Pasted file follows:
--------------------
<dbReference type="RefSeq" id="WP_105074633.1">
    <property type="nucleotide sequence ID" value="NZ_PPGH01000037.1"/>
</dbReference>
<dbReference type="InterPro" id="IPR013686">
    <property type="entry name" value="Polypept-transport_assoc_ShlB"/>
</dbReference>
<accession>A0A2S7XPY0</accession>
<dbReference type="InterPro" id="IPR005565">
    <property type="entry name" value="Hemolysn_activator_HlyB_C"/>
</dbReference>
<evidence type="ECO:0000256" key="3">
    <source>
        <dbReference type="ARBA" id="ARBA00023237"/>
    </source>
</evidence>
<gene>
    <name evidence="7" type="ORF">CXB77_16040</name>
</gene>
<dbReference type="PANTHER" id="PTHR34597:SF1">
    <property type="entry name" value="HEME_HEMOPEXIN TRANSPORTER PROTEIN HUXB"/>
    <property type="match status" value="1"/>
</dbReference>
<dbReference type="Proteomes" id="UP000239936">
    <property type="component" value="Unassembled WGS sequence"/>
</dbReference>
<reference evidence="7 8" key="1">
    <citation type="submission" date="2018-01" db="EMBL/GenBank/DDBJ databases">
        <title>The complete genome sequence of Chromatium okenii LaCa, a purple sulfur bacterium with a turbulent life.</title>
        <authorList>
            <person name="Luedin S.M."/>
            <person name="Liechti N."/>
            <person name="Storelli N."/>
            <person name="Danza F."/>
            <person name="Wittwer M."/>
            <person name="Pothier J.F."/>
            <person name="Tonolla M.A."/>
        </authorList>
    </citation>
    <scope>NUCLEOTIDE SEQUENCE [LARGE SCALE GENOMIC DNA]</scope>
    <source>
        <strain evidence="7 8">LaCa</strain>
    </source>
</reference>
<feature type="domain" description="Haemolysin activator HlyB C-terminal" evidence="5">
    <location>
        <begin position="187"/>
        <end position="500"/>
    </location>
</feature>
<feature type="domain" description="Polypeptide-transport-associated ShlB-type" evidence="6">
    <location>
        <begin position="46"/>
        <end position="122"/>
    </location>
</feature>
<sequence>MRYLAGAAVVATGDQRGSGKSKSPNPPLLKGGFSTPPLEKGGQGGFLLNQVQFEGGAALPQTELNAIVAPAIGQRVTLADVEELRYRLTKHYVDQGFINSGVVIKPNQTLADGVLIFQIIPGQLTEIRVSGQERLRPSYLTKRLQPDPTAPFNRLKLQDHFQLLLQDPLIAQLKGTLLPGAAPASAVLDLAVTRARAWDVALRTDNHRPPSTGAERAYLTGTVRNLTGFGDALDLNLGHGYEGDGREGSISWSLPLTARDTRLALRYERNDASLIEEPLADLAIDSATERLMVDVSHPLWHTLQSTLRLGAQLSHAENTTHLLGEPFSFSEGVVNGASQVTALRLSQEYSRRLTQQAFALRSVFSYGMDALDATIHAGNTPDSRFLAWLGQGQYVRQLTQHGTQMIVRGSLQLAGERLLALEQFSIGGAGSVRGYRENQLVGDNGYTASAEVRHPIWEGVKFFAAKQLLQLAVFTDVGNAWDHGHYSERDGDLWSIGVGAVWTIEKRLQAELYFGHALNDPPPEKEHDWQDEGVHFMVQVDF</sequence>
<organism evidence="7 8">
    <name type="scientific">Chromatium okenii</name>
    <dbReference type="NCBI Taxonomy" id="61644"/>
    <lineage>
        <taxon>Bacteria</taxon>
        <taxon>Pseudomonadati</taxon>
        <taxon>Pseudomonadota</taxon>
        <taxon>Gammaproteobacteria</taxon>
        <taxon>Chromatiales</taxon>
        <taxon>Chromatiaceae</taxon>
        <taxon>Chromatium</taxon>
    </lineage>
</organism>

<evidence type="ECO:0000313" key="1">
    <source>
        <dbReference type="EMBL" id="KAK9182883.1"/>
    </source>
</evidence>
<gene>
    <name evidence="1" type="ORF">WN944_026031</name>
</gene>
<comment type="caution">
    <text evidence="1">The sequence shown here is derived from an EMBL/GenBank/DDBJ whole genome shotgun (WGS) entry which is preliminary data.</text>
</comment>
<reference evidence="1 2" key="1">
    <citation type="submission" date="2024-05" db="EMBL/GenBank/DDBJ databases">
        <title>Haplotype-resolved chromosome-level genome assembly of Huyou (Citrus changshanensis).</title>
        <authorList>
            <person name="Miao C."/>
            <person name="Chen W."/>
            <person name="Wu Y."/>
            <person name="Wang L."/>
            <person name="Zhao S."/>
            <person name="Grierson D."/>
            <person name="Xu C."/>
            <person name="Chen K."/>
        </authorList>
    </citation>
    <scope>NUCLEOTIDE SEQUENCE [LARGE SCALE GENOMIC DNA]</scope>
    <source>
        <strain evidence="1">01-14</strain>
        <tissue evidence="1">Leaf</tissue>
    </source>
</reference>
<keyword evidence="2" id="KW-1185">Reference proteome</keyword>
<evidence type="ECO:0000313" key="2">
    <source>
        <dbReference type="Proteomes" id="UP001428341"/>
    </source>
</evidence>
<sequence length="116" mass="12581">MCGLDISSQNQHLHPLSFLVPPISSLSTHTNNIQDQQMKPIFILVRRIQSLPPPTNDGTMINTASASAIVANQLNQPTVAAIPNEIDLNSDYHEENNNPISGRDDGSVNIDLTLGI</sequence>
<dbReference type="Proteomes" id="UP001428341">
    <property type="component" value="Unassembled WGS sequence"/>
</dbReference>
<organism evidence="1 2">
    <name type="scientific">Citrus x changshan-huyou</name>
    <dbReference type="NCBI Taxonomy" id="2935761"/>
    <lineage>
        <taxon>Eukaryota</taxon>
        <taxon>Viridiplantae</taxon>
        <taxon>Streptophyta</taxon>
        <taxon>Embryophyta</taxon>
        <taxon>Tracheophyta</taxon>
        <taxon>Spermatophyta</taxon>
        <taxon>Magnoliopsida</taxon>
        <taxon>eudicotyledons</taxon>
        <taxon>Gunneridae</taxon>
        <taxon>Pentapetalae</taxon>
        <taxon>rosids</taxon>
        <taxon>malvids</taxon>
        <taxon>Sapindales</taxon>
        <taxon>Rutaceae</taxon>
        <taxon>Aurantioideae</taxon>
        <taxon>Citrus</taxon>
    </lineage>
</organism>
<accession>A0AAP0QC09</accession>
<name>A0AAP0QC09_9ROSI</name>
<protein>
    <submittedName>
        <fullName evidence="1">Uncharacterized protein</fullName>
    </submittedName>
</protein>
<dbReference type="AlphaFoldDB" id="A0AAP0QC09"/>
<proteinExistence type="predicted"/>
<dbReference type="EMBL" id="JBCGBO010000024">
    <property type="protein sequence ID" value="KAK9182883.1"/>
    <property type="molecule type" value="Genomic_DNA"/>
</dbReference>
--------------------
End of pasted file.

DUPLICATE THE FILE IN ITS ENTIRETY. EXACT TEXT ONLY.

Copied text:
<dbReference type="RefSeq" id="WP_105074633.1">
    <property type="nucleotide sequence ID" value="NZ_PPGH01000037.1"/>
</dbReference>
<dbReference type="InterPro" id="IPR013686">
    <property type="entry name" value="Polypept-transport_assoc_ShlB"/>
</dbReference>
<accession>A0A2S7XPY0</accession>
<dbReference type="InterPro" id="IPR005565">
    <property type="entry name" value="Hemolysn_activator_HlyB_C"/>
</dbReference>
<evidence type="ECO:0000256" key="3">
    <source>
        <dbReference type="ARBA" id="ARBA00023237"/>
    </source>
</evidence>
<gene>
    <name evidence="7" type="ORF">CXB77_16040</name>
</gene>
<dbReference type="PANTHER" id="PTHR34597:SF1">
    <property type="entry name" value="HEME_HEMOPEXIN TRANSPORTER PROTEIN HUXB"/>
    <property type="match status" value="1"/>
</dbReference>
<dbReference type="Proteomes" id="UP000239936">
    <property type="component" value="Unassembled WGS sequence"/>
</dbReference>
<reference evidence="7 8" key="1">
    <citation type="submission" date="2018-01" db="EMBL/GenBank/DDBJ databases">
        <title>The complete genome sequence of Chromatium okenii LaCa, a purple sulfur bacterium with a turbulent life.</title>
        <authorList>
            <person name="Luedin S.M."/>
            <person name="Liechti N."/>
            <person name="Storelli N."/>
            <person name="Danza F."/>
            <person name="Wittwer M."/>
            <person name="Pothier J.F."/>
            <person name="Tonolla M.A."/>
        </authorList>
    </citation>
    <scope>NUCLEOTIDE SEQUENCE [LARGE SCALE GENOMIC DNA]</scope>
    <source>
        <strain evidence="7 8">LaCa</strain>
    </source>
</reference>
<feature type="domain" description="Haemolysin activator HlyB C-terminal" evidence="5">
    <location>
        <begin position="187"/>
        <end position="500"/>
    </location>
</feature>
<feature type="domain" description="Polypeptide-transport-associated ShlB-type" evidence="6">
    <location>
        <begin position="46"/>
        <end position="122"/>
    </location>
</feature>
<sequence>MRYLAGAAVVATGDQRGSGKSKSPNPPLLKGGFSTPPLEKGGQGGFLLNQVQFEGGAALPQTELNAIVAPAIGQRVTLADVEELRYRLTKHYVDQGFINSGVVIKPNQTLADGVLIFQIIPGQLTEIRVSGQERLRPSYLTKRLQPDPTAPFNRLKLQDHFQLLLQDPLIAQLKGTLLPGAAPASAVLDLAVTRARAWDVALRTDNHRPPSTGAERAYLTGTVRNLTGFGDALDLNLGHGYEGDGREGSISWSLPLTARDTRLALRYERNDASLIEEPLADLAIDSATERLMVDVSHPLWHTLQSTLRLGAQLSHAENTTHLLGEPFSFSEGVVNGASQVTALRLSQEYSRRLTQQAFALRSVFSYGMDALDATIHAGNTPDSRFLAWLGQGQYVRQLTQHGTQMIVRGSLQLAGERLLALEQFSIGGAGSVRGYRENQLVGDNGYTASAEVRHPIWEGVKFFAAKQLLQLAVFTDVGNAWDHGHYSERDGDLWSIGVGAVWTIEKRLQAELYFGHALNDPPPEKEHDWQDEGVHFMVQVDF</sequence>
<organism evidence="7 8">
    <name type="scientific">Chromatium okenii</name>
    <dbReference type="NCBI Taxonomy" id="61644"/>
    <lineage>
        <taxon>Bacteria</taxon>
        <taxon>Pseudomonadati</taxon>
        <taxon>Pseudomonadota</taxon>
        <taxon>Gammaproteobacteria</taxon>
        <taxon>Chromatiales</taxon>
        <taxon>Chromatiaceae</taxon>
        <taxon>Chromatium</taxon>
    </lineage>
</organism>

<evidence type="ECO:0000313" key="1">
    <source>
        <dbReference type="EMBL" id="KAK9182883.1"/>
    </source>
</evidence>
<gene>
    <name evidence="1" type="ORF">WN944_026031</name>
</gene>
<comment type="caution">
    <text evidence="1">The sequence shown here is derived from an EMBL/GenBank/DDBJ whole genome shotgun (WGS) entry which is preliminary data.</text>
</comment>
<reference evidence="1 2" key="1">
    <citation type="submission" date="2024-05" db="EMBL/GenBank/DDBJ databases">
        <title>Haplotype-resolved chromosome-level genome assembly of Huyou (Citrus changshanensis).</title>
        <authorList>
            <person name="Miao C."/>
            <person name="Chen W."/>
            <person name="Wu Y."/>
            <person name="Wang L."/>
            <person name="Zhao S."/>
            <person name="Grierson D."/>
            <person name="Xu C."/>
            <person name="Chen K."/>
        </authorList>
    </citation>
    <scope>NUCLEOTIDE SEQUENCE [LARGE SCALE GENOMIC DNA]</scope>
    <source>
        <strain evidence="1">01-14</strain>
        <tissue evidence="1">Leaf</tissue>
    </source>
</reference>
<keyword evidence="2" id="KW-1185">Reference proteome</keyword>
<evidence type="ECO:0000313" key="2">
    <source>
        <dbReference type="Proteomes" id="UP001428341"/>
    </source>
</evidence>
<sequence length="116" mass="12581">MCGLDISSQNQHLHPLSFLVPPISSLSTHTNNIQDQQMKPIFILVRRIQSLPPPTNDGTMINTASASAIVANQLNQPTVAAIPNEIDLNSDYHEENNNPISGRDDGSVNIDLTLGI</sequence>
<dbReference type="Proteomes" id="UP001428341">
    <property type="component" value="Unassembled WGS sequence"/>
</dbReference>
<organism evidence="1 2">
    <name type="scientific">Citrus x changshan-huyou</name>
    <dbReference type="NCBI Taxonomy" id="2935761"/>
    <lineage>
        <taxon>Eukaryota</taxon>
        <taxon>Viridiplantae</taxon>
        <taxon>Streptophyta</taxon>
        <taxon>Embryophyta</taxon>
        <taxon>Tracheophyta</taxon>
        <taxon>Spermatophyta</taxon>
        <taxon>Magnoliopsida</taxon>
        <taxon>eudicotyledons</taxon>
        <taxon>Gunneridae</taxon>
        <taxon>Pentapetalae</taxon>
        <taxon>rosids</taxon>
        <taxon>malvids</taxon>
        <taxon>Sapindales</taxon>
        <taxon>Rutaceae</taxon>
        <taxon>Aurantioideae</taxon>
        <taxon>Citrus</taxon>
    </lineage>
</organism>
<accession>A0AAP0QC09</accession>
<name>A0AAP0QC09_9ROSI</name>
<protein>
    <submittedName>
        <fullName evidence="1">Uncharacterized protein</fullName>
    </submittedName>
</protein>
<dbReference type="AlphaFoldDB" id="A0AAP0QC09"/>
<proteinExistence type="predicted"/>
<dbReference type="EMBL" id="JBCGBO010000024">
    <property type="protein sequence ID" value="KAK9182883.1"/>
    <property type="molecule type" value="Genomic_DNA"/>
</dbReference>